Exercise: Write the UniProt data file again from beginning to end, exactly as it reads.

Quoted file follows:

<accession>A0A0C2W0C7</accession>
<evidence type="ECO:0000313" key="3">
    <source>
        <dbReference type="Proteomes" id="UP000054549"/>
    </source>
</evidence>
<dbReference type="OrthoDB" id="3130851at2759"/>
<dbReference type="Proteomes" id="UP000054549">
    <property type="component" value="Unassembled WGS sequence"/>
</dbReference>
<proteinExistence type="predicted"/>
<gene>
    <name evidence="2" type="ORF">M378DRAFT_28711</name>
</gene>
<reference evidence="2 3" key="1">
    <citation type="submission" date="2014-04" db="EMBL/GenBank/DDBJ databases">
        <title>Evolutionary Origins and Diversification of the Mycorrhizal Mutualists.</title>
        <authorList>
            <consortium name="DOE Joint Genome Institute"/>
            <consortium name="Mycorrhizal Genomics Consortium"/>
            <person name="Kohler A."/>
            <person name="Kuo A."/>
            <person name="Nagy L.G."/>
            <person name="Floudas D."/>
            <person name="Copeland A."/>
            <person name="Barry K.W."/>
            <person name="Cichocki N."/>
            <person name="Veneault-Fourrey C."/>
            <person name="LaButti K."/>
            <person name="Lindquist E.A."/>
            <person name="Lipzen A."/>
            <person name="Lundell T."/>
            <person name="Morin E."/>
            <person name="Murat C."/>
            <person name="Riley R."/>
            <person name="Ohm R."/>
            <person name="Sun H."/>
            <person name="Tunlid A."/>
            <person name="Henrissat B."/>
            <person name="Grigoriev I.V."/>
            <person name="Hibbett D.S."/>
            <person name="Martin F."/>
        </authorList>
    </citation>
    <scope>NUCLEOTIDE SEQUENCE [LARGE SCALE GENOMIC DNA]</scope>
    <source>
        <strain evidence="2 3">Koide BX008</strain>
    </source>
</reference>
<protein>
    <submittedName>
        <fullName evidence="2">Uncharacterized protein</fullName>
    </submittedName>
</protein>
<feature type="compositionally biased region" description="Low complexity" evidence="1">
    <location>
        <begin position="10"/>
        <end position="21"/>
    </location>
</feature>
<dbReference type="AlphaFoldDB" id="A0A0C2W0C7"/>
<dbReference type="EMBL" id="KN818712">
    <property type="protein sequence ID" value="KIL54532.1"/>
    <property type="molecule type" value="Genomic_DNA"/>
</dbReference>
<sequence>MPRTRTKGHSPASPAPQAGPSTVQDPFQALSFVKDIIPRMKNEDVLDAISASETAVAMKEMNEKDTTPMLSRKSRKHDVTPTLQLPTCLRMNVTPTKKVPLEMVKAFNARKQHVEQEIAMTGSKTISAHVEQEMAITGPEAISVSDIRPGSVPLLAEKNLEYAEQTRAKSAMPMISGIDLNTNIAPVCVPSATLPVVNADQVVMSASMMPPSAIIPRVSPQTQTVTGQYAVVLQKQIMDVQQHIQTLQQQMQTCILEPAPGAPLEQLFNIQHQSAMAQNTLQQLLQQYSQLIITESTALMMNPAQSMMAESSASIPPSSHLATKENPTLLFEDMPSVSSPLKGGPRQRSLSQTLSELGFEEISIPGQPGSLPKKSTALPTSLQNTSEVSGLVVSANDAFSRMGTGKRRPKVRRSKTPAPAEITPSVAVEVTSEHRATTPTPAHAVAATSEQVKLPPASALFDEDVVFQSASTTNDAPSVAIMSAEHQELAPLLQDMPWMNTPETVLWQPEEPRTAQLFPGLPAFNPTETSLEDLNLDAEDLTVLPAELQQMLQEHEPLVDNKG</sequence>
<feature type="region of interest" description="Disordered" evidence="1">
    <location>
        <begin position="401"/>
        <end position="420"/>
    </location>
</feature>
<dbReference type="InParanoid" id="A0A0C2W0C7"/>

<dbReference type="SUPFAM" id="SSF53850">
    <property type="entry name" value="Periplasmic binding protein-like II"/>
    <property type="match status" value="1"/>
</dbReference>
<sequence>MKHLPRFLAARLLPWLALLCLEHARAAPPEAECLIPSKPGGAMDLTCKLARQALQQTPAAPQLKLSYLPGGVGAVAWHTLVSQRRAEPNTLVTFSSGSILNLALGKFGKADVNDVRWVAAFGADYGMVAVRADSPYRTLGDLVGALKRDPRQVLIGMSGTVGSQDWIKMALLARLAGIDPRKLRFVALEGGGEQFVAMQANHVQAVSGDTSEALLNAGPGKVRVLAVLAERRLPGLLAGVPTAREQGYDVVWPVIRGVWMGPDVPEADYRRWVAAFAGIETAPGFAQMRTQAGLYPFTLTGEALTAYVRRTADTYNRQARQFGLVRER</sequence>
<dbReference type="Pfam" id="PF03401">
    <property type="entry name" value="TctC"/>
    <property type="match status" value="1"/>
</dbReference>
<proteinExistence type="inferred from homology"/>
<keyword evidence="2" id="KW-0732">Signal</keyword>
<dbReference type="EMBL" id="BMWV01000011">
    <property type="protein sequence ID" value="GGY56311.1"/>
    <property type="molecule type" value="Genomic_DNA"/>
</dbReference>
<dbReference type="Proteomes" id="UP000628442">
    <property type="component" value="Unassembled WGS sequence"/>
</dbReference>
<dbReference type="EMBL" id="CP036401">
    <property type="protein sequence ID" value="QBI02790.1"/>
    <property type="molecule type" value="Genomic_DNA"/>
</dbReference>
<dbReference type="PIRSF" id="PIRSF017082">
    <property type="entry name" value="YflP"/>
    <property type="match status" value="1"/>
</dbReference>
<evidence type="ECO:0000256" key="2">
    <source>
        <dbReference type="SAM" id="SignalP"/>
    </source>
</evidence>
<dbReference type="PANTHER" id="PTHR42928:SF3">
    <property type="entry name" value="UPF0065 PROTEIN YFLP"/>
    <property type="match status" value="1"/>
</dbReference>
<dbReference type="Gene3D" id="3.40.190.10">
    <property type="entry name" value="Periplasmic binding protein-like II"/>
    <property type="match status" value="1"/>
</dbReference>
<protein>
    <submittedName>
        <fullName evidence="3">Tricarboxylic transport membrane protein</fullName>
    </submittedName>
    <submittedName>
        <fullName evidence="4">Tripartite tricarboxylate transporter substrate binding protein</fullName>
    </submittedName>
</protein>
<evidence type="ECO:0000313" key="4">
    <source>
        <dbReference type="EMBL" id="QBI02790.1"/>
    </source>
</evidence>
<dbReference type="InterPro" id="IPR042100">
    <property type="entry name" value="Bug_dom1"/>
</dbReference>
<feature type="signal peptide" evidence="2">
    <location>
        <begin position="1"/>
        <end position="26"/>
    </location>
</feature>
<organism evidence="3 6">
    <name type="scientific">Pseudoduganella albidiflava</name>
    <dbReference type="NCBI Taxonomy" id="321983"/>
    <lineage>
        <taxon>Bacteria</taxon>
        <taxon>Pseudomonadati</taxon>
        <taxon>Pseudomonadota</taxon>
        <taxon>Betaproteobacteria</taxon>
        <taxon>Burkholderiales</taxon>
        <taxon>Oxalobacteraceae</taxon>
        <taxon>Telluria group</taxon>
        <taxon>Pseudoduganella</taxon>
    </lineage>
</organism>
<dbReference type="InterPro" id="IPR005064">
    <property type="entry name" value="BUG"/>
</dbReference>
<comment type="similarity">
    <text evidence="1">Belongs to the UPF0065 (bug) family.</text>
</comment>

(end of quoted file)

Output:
<accession>A0A0C2W0C7</accession>
<evidence type="ECO:0000313" key="3">
    <source>
        <dbReference type="Proteomes" id="UP000054549"/>
    </source>
</evidence>
<dbReference type="OrthoDB" id="3130851at2759"/>
<dbReference type="Proteomes" id="UP000054549">
    <property type="component" value="Unassembled WGS sequence"/>
</dbReference>
<proteinExistence type="predicted"/>
<gene>
    <name evidence="2" type="ORF">M378DRAFT_28711</name>
</gene>
<reference evidence="2 3" key="1">
    <citation type="submission" date="2014-04" db="EMBL/GenBank/DDBJ databases">
        <title>Evolutionary Origins and Diversification of the Mycorrhizal Mutualists.</title>
        <authorList>
            <consortium name="DOE Joint Genome Institute"/>
            <consortium name="Mycorrhizal Genomics Consortium"/>
            <person name="Kohler A."/>
            <person name="Kuo A."/>
            <person name="Nagy L.G."/>
            <person name="Floudas D."/>
            <person name="Copeland A."/>
            <person name="Barry K.W."/>
            <person name="Cichocki N."/>
            <person name="Veneault-Fourrey C."/>
            <person name="LaButti K."/>
            <person name="Lindquist E.A."/>
            <person name="Lipzen A."/>
            <person name="Lundell T."/>
            <person name="Morin E."/>
            <person name="Murat C."/>
            <person name="Riley R."/>
            <person name="Ohm R."/>
            <person name="Sun H."/>
            <person name="Tunlid A."/>
            <person name="Henrissat B."/>
            <person name="Grigoriev I.V."/>
            <person name="Hibbett D.S."/>
            <person name="Martin F."/>
        </authorList>
    </citation>
    <scope>NUCLEOTIDE SEQUENCE [LARGE SCALE GENOMIC DNA]</scope>
    <source>
        <strain evidence="2 3">Koide BX008</strain>
    </source>
</reference>
<protein>
    <submittedName>
        <fullName evidence="2">Uncharacterized protein</fullName>
    </submittedName>
</protein>
<feature type="compositionally biased region" description="Low complexity" evidence="1">
    <location>
        <begin position="10"/>
        <end position="21"/>
    </location>
</feature>
<dbReference type="AlphaFoldDB" id="A0A0C2W0C7"/>
<dbReference type="EMBL" id="KN818712">
    <property type="protein sequence ID" value="KIL54532.1"/>
    <property type="molecule type" value="Genomic_DNA"/>
</dbReference>
<sequence>MPRTRTKGHSPASPAPQAGPSTVQDPFQALSFVKDIIPRMKNEDVLDAISASETAVAMKEMNEKDTTPMLSRKSRKHDVTPTLQLPTCLRMNVTPTKKVPLEMVKAFNARKQHVEQEIAMTGSKTISAHVEQEMAITGPEAISVSDIRPGSVPLLAEKNLEYAEQTRAKSAMPMISGIDLNTNIAPVCVPSATLPVVNADQVVMSASMMPPSAIIPRVSPQTQTVTGQYAVVLQKQIMDVQQHIQTLQQQMQTCILEPAPGAPLEQLFNIQHQSAMAQNTLQQLLQQYSQLIITESTALMMNPAQSMMAESSASIPPSSHLATKENPTLLFEDMPSVSSPLKGGPRQRSLSQTLSELGFEEISIPGQPGSLPKKSTALPTSLQNTSEVSGLVVSANDAFSRMGTGKRRPKVRRSKTPAPAEITPSVAVEVTSEHRATTPTPAHAVAATSEQVKLPPASALFDEDVVFQSASTTNDAPSVAIMSAEHQELAPLLQDMPWMNTPETVLWQPEEPRTAQLFPGLPAFNPTETSLEDLNLDAEDLTVLPAELQQMLQEHEPLVDNKG</sequence>
<feature type="region of interest" description="Disordered" evidence="1">
    <location>
        <begin position="401"/>
        <end position="420"/>
    </location>
</feature>
<dbReference type="InParanoid" id="A0A0C2W0C7"/>

<dbReference type="SUPFAM" id="SSF53850">
    <property type="entry name" value="Periplasmic binding protein-like II"/>
    <property type="match status" value="1"/>
</dbReference>
<sequence>MKHLPRFLAARLLPWLALLCLEHARAAPPEAECLIPSKPGGAMDLTCKLARQALQQTPAAPQLKLSYLPGGVGAVAWHTLVSQRRAEPNTLVTFSSGSILNLALGKFGKADVNDVRWVAAFGADYGMVAVRADSPYRTLGDLVGALKRDPRQVLIGMSGTVGSQDWIKMALLARLAGIDPRKLRFVALEGGGEQFVAMQANHVQAVSGDTSEALLNAGPGKVRVLAVLAERRLPGLLAGVPTAREQGYDVVWPVIRGVWMGPDVPEADYRRWVAAFAGIETAPGFAQMRTQAGLYPFTLTGEALTAYVRRTADTYNRQARQFGLVRER</sequence>
<dbReference type="Pfam" id="PF03401">
    <property type="entry name" value="TctC"/>
    <property type="match status" value="1"/>
</dbReference>
<proteinExistence type="inferred from homology"/>
<keyword evidence="2" id="KW-0732">Signal</keyword>
<dbReference type="EMBL" id="BMWV01000011">
    <property type="protein sequence ID" value="GGY56311.1"/>
    <property type="molecule type" value="Genomic_DNA"/>
</dbReference>
<dbReference type="Proteomes" id="UP000628442">
    <property type="component" value="Unassembled WGS sequence"/>
</dbReference>
<dbReference type="EMBL" id="CP036401">
    <property type="protein sequence ID" value="QBI02790.1"/>
    <property type="molecule type" value="Genomic_DNA"/>
</dbReference>
<dbReference type="PIRSF" id="PIRSF017082">
    <property type="entry name" value="YflP"/>
    <property type="match status" value="1"/>
</dbReference>
<evidence type="ECO:0000256" key="2">
    <source>
        <dbReference type="SAM" id="SignalP"/>
    </source>
</evidence>
<dbReference type="PANTHER" id="PTHR42928:SF3">
    <property type="entry name" value="UPF0065 PROTEIN YFLP"/>
    <property type="match status" value="1"/>
</dbReference>
<dbReference type="Gene3D" id="3.40.190.10">
    <property type="entry name" value="Periplasmic binding protein-like II"/>
    <property type="match status" value="1"/>
</dbReference>
<protein>
    <submittedName>
        <fullName evidence="3">Tricarboxylic transport membrane protein</fullName>
    </submittedName>
    <submittedName>
        <fullName evidence="4">Tripartite tricarboxylate transporter substrate binding protein</fullName>
    </submittedName>
</protein>
<evidence type="ECO:0000313" key="4">
    <source>
        <dbReference type="EMBL" id="QBI02790.1"/>
    </source>
</evidence>
<dbReference type="InterPro" id="IPR042100">
    <property type="entry name" value="Bug_dom1"/>
</dbReference>
<feature type="signal peptide" evidence="2">
    <location>
        <begin position="1"/>
        <end position="26"/>
    </location>
</feature>
<organism evidence="3 6">
    <name type="scientific">Pseudoduganella albidiflava</name>
    <dbReference type="NCBI Taxonomy" id="321983"/>
    <lineage>
        <taxon>Bacteria</taxon>
        <taxon>Pseudomonadati</taxon>
        <taxon>Pseudomonadota</taxon>
        <taxon>Betaproteobacteria</taxon>
        <taxon>Burkholderiales</taxon>
        <taxon>Oxalobacteraceae</taxon>
        <taxon>Telluria group</taxon>
        <taxon>Pseudoduganella</taxon>
    </lineage>
</organism>
<dbReference type="InterPro" id="IPR005064">
    <property type="entry name" value="BUG"/>
</dbReference>
<comment type="similarity">
    <text evidence="1">Belongs to the UPF0065 (bug) family.</text>
</comment>